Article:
Kevin:Even the rich. Some of the richest men on earth died on that ship.
David:I think death is nature’s form of affirmative action. You look at the Asters and the Guggenheims and the wealthy travelers who perished alongside men of little to no means, and it is not really discriminating at all. Everybody pays a price when tragedy occurs.
Kevin:Isn’t it strange with Notre Dame, something that you would never think would disappear like that? And it didn’t just disappear, much of it burned. That was on the same week as the anniversary of the Titanic.
David:It is interesting, because the events of this week, and those of 107 years ago, both create this initial sense of disbelief. I could have just as easily thought that a doctored videotape was being aired. And I definitely asked myself the question if the yellow vests could have been that stupid to have jeopardized all that they were fighting for in Europe, particularly in France, with a move like arson or something like that.
Kevin:Isn’t it amazing that’s where our mind goes because that’s the culture that we’re in right now. But take 100 years ago when the Titanic sank. This was the boat that had, for the first time, swimming pools on it, tennis courts. This was the lap of luxury, and only the richest could actually cross, at least on the upper cabins.
David:What we have today makes this seem almost trivial, because for $299 you can go on a five-day cruise through the Caribbean. You can have multiple pools, you can have – how many things? But at 11:40 p.m. the boat grazed an iceberg. It was on the starboard bow and the impact was 947,000 tons of pressure. You’re cruising along at 21 knots, and still below the full capacity of the ship. They could have actually traveled faster. The Titanic was heading west at a very high latitude and the effort was to shave three hours off the travel time, to potentially set a new travel record. Minutes before the impact, from the crow’s nest, you have a call down to the bridge because the iceberg was sighted. And no one answered. And then you had frantic attempts over that two to three-minute period of warning that someone has to respond. And there was no response. It went unheeded for two to three minutes.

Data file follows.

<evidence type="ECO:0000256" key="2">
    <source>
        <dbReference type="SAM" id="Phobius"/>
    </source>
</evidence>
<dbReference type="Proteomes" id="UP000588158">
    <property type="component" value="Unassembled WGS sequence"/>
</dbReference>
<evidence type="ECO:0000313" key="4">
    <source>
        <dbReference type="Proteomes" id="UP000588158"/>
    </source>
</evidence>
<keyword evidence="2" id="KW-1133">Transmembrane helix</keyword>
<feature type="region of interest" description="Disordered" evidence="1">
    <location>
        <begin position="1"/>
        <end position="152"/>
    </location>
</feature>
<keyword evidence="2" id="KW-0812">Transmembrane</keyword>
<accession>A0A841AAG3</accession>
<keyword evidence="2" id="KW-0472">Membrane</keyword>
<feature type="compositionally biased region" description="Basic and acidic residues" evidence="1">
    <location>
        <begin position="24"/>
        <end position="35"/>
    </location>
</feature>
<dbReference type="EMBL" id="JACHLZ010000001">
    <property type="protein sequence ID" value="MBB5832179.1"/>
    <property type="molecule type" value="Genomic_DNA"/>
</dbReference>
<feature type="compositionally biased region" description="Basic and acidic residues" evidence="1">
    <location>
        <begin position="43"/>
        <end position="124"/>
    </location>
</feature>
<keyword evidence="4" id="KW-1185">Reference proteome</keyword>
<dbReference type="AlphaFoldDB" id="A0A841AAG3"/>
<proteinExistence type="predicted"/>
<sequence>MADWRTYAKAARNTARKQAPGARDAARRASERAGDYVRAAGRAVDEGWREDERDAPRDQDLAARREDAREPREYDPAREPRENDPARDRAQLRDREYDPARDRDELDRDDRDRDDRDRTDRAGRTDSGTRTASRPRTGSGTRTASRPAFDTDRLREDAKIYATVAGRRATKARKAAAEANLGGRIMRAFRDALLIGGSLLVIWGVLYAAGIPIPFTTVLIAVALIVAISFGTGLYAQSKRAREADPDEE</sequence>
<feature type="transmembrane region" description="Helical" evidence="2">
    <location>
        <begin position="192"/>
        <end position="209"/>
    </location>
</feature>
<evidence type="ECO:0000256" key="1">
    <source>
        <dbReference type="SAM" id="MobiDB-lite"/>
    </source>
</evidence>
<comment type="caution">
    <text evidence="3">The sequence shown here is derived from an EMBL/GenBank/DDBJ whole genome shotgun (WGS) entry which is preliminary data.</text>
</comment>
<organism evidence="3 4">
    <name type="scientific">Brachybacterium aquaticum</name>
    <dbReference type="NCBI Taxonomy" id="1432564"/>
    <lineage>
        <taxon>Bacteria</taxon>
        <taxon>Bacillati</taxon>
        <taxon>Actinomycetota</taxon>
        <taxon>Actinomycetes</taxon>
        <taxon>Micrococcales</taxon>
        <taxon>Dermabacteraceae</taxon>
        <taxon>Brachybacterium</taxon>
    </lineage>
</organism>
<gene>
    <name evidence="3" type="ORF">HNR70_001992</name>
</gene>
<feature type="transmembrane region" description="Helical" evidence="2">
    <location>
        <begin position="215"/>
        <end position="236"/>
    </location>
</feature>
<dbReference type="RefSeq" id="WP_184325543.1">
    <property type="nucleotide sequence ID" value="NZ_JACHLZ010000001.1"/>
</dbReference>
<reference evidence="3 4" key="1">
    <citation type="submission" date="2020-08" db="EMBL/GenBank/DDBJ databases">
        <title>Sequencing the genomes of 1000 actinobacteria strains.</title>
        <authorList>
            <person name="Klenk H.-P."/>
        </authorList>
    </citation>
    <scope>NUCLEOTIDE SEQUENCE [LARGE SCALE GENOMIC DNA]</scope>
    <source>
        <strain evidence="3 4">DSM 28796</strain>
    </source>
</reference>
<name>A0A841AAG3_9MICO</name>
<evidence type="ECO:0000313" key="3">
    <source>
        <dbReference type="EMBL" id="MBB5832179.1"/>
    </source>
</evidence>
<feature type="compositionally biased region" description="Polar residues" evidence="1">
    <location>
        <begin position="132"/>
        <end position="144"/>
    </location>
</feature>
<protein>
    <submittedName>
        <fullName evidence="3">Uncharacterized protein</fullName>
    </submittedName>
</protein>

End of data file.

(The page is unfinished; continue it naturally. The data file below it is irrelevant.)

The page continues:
Kevin:They felt the impact. The passengers said, “Yes, we felt an impact.” But they just ignored it. They were on the ship that couldn’t sink. They weren’t worried.
David:And finally, the phone was picked up, but there was no time to respond. The gentleman who answered the phone on the bridge shortly thereafter committed suicide. He knew that the cause was not picking up the phone. I don’t know what he was doing in that two to three minutes, but he was not at his post. So the passengers felt the impact, but they didn’t think anything of it. Many of them returned to bed, others returned to playing cards or smoking cigars in the parlor. Some of the sirens began to wail. When you are on a boat, you hear horns whistle and you hear different things go off and you just think, “Well, something is going on but it doesn’t have anything to do with me.” So the passengers disregarded the crisis, and a part of it was because they had faith in engineering and that blocked their imagination from running the full spectrum of potential outcomes.
Kevin:It was outside of their paradigm. The thought of sinking – you have a boat with a swimming pool, Dave, that cannot be sunk.
David:You had jokes that were being exchanged. Then you had the crew encouraging people to put on life vests, but the travelers were joking about it, taking them on and off and saying, “Well, this color, of course, is the latest fashion this season. They had no idea, they weren’t seriously considering that within minutes everyone would be making decisions of life and death. The captain asked for a report on the hull. The first report came back that there was no trace of damage to the hull. Obviously, they didn’t look very closely.